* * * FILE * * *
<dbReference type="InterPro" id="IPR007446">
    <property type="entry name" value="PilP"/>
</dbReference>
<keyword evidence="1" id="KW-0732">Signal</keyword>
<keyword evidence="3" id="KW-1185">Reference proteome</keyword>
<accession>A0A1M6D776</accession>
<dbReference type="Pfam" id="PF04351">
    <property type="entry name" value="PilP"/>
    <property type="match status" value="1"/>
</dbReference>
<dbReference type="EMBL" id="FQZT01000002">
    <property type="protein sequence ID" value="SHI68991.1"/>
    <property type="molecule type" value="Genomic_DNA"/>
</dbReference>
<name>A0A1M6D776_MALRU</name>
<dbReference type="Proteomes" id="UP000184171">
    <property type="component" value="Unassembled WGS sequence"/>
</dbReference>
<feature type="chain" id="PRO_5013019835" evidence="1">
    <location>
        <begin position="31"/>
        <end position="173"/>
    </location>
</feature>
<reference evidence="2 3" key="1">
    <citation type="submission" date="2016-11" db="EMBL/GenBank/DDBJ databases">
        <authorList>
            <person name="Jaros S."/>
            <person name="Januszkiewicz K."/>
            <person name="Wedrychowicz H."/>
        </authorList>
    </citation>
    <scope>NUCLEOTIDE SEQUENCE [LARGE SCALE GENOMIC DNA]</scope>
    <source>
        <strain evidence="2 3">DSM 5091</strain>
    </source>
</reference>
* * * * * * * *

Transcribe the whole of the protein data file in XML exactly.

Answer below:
<dbReference type="InterPro" id="IPR007446">
    <property type="entry name" value="PilP"/>
</dbReference>
<keyword evidence="1" id="KW-0732">Signal</keyword>
<keyword evidence="3" id="KW-1185">Reference proteome</keyword>
<accession>A0A1M6D776</accession>
<dbReference type="Pfam" id="PF04351">
    <property type="entry name" value="PilP"/>
    <property type="match status" value="1"/>
</dbReference>
<dbReference type="EMBL" id="FQZT01000002">
    <property type="protein sequence ID" value="SHI68991.1"/>
    <property type="molecule type" value="Genomic_DNA"/>
</dbReference>
<name>A0A1M6D776_MALRU</name>
<dbReference type="Proteomes" id="UP000184171">
    <property type="component" value="Unassembled WGS sequence"/>
</dbReference>
<feature type="chain" id="PRO_5013019835" evidence="1">
    <location>
        <begin position="31"/>
        <end position="173"/>
    </location>
</feature>
<reference evidence="2 3" key="1">
    <citation type="submission" date="2016-11" db="EMBL/GenBank/DDBJ databases">
        <authorList>
            <person name="Jaros S."/>
            <person name="Januszkiewicz K."/>
            <person name="Wedrychowicz H."/>
        </authorList>
    </citation>
    <scope>NUCLEOTIDE SEQUENCE [LARGE SCALE GENOMIC DNA]</scope>
    <source>
        <strain evidence="2 3">DSM 5091</strain>
    </source>
</reference>